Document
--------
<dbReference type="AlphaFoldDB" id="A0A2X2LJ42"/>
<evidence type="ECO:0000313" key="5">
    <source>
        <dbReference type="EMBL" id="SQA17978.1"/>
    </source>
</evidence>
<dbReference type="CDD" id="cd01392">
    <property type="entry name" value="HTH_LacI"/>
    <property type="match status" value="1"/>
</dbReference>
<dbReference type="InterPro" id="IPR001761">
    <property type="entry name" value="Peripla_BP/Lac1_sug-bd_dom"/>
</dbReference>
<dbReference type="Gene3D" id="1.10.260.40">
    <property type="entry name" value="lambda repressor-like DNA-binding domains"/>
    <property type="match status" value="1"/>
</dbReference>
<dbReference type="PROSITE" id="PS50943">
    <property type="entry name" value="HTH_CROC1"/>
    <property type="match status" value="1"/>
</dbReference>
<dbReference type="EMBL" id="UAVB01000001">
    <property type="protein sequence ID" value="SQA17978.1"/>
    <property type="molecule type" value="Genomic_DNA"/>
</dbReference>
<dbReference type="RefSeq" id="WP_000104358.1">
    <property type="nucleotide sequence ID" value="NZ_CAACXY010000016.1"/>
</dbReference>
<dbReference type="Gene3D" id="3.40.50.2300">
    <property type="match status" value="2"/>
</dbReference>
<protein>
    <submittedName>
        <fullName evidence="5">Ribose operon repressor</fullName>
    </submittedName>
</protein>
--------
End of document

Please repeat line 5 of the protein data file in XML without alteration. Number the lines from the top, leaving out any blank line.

    </source>